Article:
AWFJ Women On Film – The Week In Women, December 18, 2009

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Women get vocal about men’s Hollywood power, only 18-year-old women are actually real, princess porn, and

MEN STILL RULE HOLLYWOOD, AND WOMEN ARE PISSED ABOUT IT. The New York Times critic Manohla Dargis talked to Jezebel this week about the state of women in Hollywood, and she pulled no punches:

On why women in Hollywood aren’t faring any better: This business is really about clubby relationships. If you buy Variety or go online and look at the deals, you see one guy after another smiling in a baseball cap. It’s all guys making deals with other guys. I had a female studio chief a couple of years ago tell me point blank that she wasn’t hiring a woman to do an action movie because women are good at certain things and not others. If you have women buying that bullshit how can we expect men to be better?


On male and female directors being held to different standards, as Dargis suggested in comparing Bigelow and Michael Mann in her piece: Do you think that a woman would have been able to get forty million dollars to make a puppet movie the way that Wes Anderson has been able to make, bringing to bear all the publicity and advertising budget of Fox? After two movies that didn’t make a lot of money? I think this is true for a lot of black filmmakers too – they’re held to a higher standard. And an unfair standard. You can be a male filmmaker and if you’re perceived as a genius – a boy genius or a fully-formed adult genius – that you are allowed to fail in a way that a woman is not allowed to fail.


On why so many romantic comedies are so terrible: One, the people making them have no fucking taste, two, they’re morons, three they’re insulting panderers who think they’re making movies for the great unwashed and that’s what they want. I love romantic movies. I absolutely do. But I literally don’t know what’s happening. I think it’s depressing that Judd Apatow makes the best romantic comedies and they’re about men. All power to Apatow, but he’s taken and repurposed one of the few genres historically made for women.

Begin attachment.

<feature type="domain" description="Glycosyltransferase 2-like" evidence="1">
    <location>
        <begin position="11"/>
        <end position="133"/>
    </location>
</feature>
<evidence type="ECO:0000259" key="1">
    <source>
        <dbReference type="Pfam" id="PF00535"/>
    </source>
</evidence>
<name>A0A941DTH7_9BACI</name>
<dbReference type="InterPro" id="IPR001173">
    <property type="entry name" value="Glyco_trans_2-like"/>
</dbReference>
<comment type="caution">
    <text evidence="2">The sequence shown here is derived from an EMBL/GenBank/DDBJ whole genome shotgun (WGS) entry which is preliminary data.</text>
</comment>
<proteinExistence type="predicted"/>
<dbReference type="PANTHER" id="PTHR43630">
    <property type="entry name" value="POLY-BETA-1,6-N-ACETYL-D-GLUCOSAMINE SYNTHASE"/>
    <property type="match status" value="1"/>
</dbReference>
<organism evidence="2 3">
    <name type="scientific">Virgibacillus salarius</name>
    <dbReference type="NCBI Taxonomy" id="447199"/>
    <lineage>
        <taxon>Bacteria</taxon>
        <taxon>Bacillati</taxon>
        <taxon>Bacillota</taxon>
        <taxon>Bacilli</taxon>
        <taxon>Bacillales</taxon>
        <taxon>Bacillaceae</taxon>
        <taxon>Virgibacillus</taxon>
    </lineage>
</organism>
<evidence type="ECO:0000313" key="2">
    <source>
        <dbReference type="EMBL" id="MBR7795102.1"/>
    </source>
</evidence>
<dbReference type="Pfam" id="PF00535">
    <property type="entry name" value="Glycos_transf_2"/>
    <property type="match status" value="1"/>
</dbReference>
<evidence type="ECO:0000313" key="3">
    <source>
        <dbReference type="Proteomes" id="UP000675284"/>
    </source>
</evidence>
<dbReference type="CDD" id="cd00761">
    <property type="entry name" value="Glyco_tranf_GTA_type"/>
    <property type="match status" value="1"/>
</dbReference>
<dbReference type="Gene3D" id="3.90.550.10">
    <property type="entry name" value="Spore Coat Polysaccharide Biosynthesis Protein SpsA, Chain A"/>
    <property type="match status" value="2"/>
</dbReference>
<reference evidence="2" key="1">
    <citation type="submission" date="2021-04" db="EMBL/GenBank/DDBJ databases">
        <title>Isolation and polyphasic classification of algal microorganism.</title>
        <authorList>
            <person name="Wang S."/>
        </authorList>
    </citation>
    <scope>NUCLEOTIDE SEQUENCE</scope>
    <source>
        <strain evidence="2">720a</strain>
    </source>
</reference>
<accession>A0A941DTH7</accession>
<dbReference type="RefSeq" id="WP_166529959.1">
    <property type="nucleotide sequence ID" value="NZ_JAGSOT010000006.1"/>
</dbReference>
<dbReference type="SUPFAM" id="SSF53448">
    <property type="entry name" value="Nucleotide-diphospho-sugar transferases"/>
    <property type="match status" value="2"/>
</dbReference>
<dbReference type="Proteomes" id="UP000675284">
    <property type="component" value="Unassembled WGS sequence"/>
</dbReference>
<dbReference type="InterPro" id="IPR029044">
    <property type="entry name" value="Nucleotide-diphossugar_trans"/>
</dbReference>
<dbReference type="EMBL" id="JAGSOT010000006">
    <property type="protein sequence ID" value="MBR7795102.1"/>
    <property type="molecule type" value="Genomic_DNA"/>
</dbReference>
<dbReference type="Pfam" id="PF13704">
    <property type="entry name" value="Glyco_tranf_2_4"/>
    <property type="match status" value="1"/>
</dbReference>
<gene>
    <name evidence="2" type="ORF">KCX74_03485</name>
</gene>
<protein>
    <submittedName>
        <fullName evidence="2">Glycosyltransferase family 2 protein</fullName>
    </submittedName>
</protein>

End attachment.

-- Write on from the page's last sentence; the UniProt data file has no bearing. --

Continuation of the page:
Amen, sister.

There’s much more. Don’t miss it.

WOMEN: STRANGE, MYSTERIOUS FANTASY CREATURES. EVEN THE OLD ONES. “Can Anybody Make a Movie for Women?” asked The New York Times magazine last weekend… and instantly proceeded to demonstrate why we’ve still got a long way to go. Writer Daphne Merkin begins by describing director Nancy Meyers as a “60-year-old blonde.” (Ever heard, say, Peter Jackson described as a “brunet”?) And then it’s on to her clothes:

With her black-framed glasses and penchant for wearing clothes that seem like a softer variant of a man’s business suit — white blouse, yellow cardigan over slacks, low-heeled patent-leather pumps — the petite and attractive Meyers might pass for a lawyer or professor; there’s nothing about her that shouts V.I.P. She looks, rather, like the kind of woman who has always been cute and has always conveyed a certain approachability to men. Her jewelry is equally understated, as unblingy as can be, consisting of two gold rings and a gold bracelet. Everything about her suggests an innate tastefulness and the kind of self-image that isn’t based on making a grand impression.

That paragraph alone could take a year to unpack. Meyers dresses like a man, but not so much like a man that men are scared off by her; also, she’s cute, and men like that. (Got that, ladies? Make sure you are “approachable!”) On the other hand, have you seen pictures of male directors, on set or off? They dress like overgrown frat boys. Does anyone believe they’re worried about “making a grand impression”?

But it gets worse:

Meyers, then, has rushed in where angels fear to tread to rescue the middle-aged and manless woman from her lonely plight. She has taken this sorry creature, who is bombarded with reminders of her vanished youthfulness everywhere she turns, and placed her in an alternate universe, where she is not only visible but desirable just the way she is. (It helps, of course, if she looks like Diane Keaton or Meryl Streep, and if she gets to wear a carefully chosen wardrobe of flattering clothes.) “Feminism didn’t admit the longing for romance,” Barbara Probst Solomon, a writer and critic, says. “And it also didn’t admit that romance often didn’t go with success. Her movies give women their reward — you feel nourished, the way you used to feel about old-time Hollywood movies. You’re not just an old bag sitting with your laptop at the beach — you’ve got your prince. It permits you to have your fantasy.” It is not unique, of course, that Meyers’s vision of life is unabashedly romantic — call it retro or call it postfeminist — but what sets it apart is that she is putting it at the disposal not of unformed 18-year-old girls but of accomplished 50-something women for whom romance is generally no longer considered an option, either because they are too old or because they are too threatening.